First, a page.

The A, B, C’s of Snub Nosed (Brachycephalic) Pet Flight Safety
With emotion, we at DryFur.com have been, sometimes with tears in our eyes, viewing the Pet Airline Incident reports since they were first released in May of 2005.
With purpose, we had to not avert our eyes to the realities, and we have been studying them to help bring information and resolutions to our readers so that the traveling pets can be safer, avoiding injury and sometimes, death.
Incidents, according to the airlines is death, injury or loss.
What was concluded was that the main categories of incident were from the following two issues.
1. Faulty unsecured kennels
2. Breathing and overheating issues for dogs with snub noses
Although the airlines do try to limit these incidents by requiring kennels to be secured with metal hardware and cable tying the doors closed, with the additional consideration being that snub-nosed pets can travel [usually] only when the forecast calls for temperatures to stay below 70-75 degrees.
Helpful, but not enough; as still over 50% of all reported pet deaths on airplanes are dogs and puppies who have snub noses, and according to the Department of Transportation, these animals are more at risk when flying in cargo than any other pets.
Snub – Short nosed pets include but are not limited to:
Also of note are cats such as Persians and Burmese, as well as other exotic short-hair breeds.
VISIT American College of Vet Surgeons for great detail images and description of Brachycephalic Syndrome – Dog Noses and Airways
Dogs more commonly use panting to cool off yet snub nosed dogs still suffer more breathing and overheating issues than snub nosed cats, but both are at risk.
Here is what you can do to help pet airline travel to be safer for these special pets. Please pass this information along to anyone you know with a short nosed pet, even if they are not traveling anytime in the near future, so that they at least are aware of these concerns and resolutions.
A, B, C’s of Flying with a Snub Nosed Pet
A. What to do
- Purchase an airline kennel that is at least 1-2 sizes larger than required for your size pet to help provide plenty of air space around the pet.
- Make sure your kennel has ventilation on all four sides for Domestic and International flights, even though rules specify only required for International flights for Snub nosed pets more is always better. Modify by drilling additional ventilation holes in the back wall of kennel if they are lacking. Might even be good idea to add a few extra holes in bottom walls. This is the level your pets head (nose) will be at when in a lying down position, but just a few do not over do it or you could compromise the integrity of the kennel. See diagram below.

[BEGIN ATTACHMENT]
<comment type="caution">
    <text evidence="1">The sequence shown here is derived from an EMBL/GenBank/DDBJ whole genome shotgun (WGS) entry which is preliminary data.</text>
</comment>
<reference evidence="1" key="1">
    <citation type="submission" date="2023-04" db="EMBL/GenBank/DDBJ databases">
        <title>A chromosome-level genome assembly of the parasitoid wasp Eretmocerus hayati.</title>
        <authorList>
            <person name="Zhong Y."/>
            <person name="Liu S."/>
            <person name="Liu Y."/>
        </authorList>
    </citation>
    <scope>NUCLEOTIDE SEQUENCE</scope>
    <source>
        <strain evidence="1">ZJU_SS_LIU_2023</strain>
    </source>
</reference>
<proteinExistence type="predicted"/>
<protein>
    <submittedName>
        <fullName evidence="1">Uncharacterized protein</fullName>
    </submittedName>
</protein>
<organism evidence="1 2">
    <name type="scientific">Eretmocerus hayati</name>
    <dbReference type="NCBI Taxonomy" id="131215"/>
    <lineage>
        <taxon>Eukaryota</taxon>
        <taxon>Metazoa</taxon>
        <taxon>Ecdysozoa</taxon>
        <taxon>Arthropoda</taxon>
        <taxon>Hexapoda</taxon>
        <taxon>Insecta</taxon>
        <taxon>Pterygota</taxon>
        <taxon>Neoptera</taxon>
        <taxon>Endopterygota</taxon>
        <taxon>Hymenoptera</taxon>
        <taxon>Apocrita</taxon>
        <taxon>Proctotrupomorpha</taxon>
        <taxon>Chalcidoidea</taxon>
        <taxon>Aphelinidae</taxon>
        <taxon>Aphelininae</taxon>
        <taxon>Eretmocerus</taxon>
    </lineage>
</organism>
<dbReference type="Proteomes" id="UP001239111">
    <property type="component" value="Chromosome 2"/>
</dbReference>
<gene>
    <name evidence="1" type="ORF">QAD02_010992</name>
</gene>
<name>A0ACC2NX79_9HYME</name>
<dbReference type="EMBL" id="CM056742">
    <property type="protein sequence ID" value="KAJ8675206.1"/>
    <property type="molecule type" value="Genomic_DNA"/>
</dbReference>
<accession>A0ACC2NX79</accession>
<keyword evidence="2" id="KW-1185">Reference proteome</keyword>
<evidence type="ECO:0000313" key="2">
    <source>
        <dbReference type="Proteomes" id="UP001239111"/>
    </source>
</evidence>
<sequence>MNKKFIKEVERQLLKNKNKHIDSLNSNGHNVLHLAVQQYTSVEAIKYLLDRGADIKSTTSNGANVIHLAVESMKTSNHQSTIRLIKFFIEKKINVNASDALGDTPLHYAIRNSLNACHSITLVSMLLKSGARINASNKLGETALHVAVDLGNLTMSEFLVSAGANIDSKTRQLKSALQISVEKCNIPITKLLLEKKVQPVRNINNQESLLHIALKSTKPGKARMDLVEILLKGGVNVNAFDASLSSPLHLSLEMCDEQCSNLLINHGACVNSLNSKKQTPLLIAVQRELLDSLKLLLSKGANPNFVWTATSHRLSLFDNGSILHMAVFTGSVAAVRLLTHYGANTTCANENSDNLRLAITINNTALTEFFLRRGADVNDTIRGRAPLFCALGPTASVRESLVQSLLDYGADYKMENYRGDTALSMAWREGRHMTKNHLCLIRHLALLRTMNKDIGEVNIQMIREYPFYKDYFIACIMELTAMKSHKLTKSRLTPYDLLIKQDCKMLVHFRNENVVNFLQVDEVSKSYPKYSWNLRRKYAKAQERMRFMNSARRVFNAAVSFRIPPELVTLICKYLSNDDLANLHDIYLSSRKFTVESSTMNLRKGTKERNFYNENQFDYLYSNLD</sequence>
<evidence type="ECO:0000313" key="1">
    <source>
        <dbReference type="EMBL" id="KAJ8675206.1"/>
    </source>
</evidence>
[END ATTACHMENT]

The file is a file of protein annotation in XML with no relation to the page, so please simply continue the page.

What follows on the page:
B. When to Fly & Preventative
- Only fly in cool temperatures, during the cooler weather seasons or late night-early morning. Do not assume your flights will all leave on time, if the temperature is expected to get hot on either end or at your connections during the day of your flight, RESCHEDULE. So in the event there is a delay for several hours or your pet misses a connecting flight, your pet does not end up flying in the heat of the day!
- Refrain from feeding snub nosed pets for 6-8 hours before flying or even longer. Autopsies results listed in the Airline Incident Reports have indicated that in some of these deaths, vomiting may have been a contributing factor. It is similar to preparing your pet for surgery where a full stomach can cause vomiting which can lead to a risk of breathing obstruction. Don’t feed many hours before shipping you can still mark the Shipper’s Declaration stating you offered food in the time required (you are not required to feed only required to “offer” food). Digesting food will raise body temperature and possibly result in air-sickness vomiting and snub nosed pets can not breath easily from their tiny sinuses if they are vomiting and panting simultaneously.
C. Day Of Flight
- Provide plenty of cool fresh water. Use a Stainless Steel Water Bucket (hook-on type) or you can cable tie to the door either will work. You should fill the bucket with water and freeze solid then attach to the kennel door this will help cool the air in an around your pet and also provide cool water when melted.
- Dampen or mist their bed, mat or cushion or look into the many dog cooling mats and pads available these will help keep your pet cool with evaporation.
- Do not tranquilize any pet before flying especially Snub Nosed.
After studying these Incident Reports and looking for possible solutions, we still believe it is a risk for Snub Nosed pets to travel in the cargo area of the Plane. So please research and look into other traveling options and only when you have no other option should you fly your snub nosed dogs in cargo.
For more information: http://www.dot.gov/affairs/2010/dot13810.html